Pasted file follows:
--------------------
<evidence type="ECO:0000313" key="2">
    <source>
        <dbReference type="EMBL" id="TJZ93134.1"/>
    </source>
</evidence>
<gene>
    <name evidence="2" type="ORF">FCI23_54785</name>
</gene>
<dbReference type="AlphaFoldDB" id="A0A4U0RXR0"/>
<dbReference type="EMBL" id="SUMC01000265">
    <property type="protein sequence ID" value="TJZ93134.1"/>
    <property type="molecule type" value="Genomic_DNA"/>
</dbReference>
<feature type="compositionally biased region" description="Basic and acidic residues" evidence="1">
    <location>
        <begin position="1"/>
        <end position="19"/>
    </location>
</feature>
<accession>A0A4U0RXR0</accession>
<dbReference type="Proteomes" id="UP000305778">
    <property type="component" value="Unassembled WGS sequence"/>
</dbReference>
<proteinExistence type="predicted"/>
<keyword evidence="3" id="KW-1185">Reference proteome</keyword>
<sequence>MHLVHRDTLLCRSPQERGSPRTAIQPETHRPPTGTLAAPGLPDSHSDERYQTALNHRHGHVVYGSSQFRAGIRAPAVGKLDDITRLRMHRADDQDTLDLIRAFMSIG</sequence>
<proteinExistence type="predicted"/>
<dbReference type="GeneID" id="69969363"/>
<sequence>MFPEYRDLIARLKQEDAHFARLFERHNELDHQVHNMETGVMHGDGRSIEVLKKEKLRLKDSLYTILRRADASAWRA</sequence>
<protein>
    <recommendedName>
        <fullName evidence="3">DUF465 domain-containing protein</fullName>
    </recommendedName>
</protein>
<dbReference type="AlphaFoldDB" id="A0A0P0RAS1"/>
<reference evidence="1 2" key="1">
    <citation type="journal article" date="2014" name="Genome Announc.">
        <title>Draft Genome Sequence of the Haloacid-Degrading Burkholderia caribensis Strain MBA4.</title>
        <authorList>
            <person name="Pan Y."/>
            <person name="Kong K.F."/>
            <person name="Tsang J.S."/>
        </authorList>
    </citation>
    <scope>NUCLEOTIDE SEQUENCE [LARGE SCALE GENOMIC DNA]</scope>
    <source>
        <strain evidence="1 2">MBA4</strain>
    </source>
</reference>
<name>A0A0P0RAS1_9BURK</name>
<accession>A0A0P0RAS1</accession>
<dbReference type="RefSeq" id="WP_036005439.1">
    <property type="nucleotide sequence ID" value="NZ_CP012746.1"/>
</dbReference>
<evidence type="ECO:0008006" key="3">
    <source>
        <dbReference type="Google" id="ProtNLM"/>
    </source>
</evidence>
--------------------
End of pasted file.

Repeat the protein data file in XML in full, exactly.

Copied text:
<evidence type="ECO:0000313" key="2">
    <source>
        <dbReference type="EMBL" id="TJZ93134.1"/>
    </source>
</evidence>
<gene>
    <name evidence="2" type="ORF">FCI23_54785</name>
</gene>
<dbReference type="AlphaFoldDB" id="A0A4U0RXR0"/>
<dbReference type="EMBL" id="SUMC01000265">
    <property type="protein sequence ID" value="TJZ93134.1"/>
    <property type="molecule type" value="Genomic_DNA"/>
</dbReference>
<feature type="compositionally biased region" description="Basic and acidic residues" evidence="1">
    <location>
        <begin position="1"/>
        <end position="19"/>
    </location>
</feature>
<accession>A0A4U0RXR0</accession>
<dbReference type="Proteomes" id="UP000305778">
    <property type="component" value="Unassembled WGS sequence"/>
</dbReference>
<proteinExistence type="predicted"/>
<keyword evidence="3" id="KW-1185">Reference proteome</keyword>
<sequence>MHLVHRDTLLCRSPQERGSPRTAIQPETHRPPTGTLAAPGLPDSHSDERYQTALNHRHGHVVYGSSQFRAGIRAPAVGKLDDITRLRMHRADDQDTLDLIRAFMSIG</sequence>
<proteinExistence type="predicted"/>
<dbReference type="GeneID" id="69969363"/>
<sequence>MFPEYRDLIARLKQEDAHFARLFERHNELDHQVHNMETGVMHGDGRSIEVLKKEKLRLKDSLYTILRRADASAWRA</sequence>
<protein>
    <recommendedName>
        <fullName evidence="3">DUF465 domain-containing protein</fullName>
    </recommendedName>
</protein>
<dbReference type="AlphaFoldDB" id="A0A0P0RAS1"/>
<reference evidence="1 2" key="1">
    <citation type="journal article" date="2014" name="Genome Announc.">
        <title>Draft Genome Sequence of the Haloacid-Degrading Burkholderia caribensis Strain MBA4.</title>
        <authorList>
            <person name="Pan Y."/>
            <person name="Kong K.F."/>
            <person name="Tsang J.S."/>
        </authorList>
    </citation>
    <scope>NUCLEOTIDE SEQUENCE [LARGE SCALE GENOMIC DNA]</scope>
    <source>
        <strain evidence="1 2">MBA4</strain>
    </source>
</reference>
<name>A0A0P0RAS1_9BURK</name>
<accession>A0A0P0RAS1</accession>
<dbReference type="RefSeq" id="WP_036005439.1">
    <property type="nucleotide sequence ID" value="NZ_CP012746.1"/>
</dbReference>
<evidence type="ECO:0008006" key="3">
    <source>
        <dbReference type="Google" id="ProtNLM"/>
    </source>
</evidence>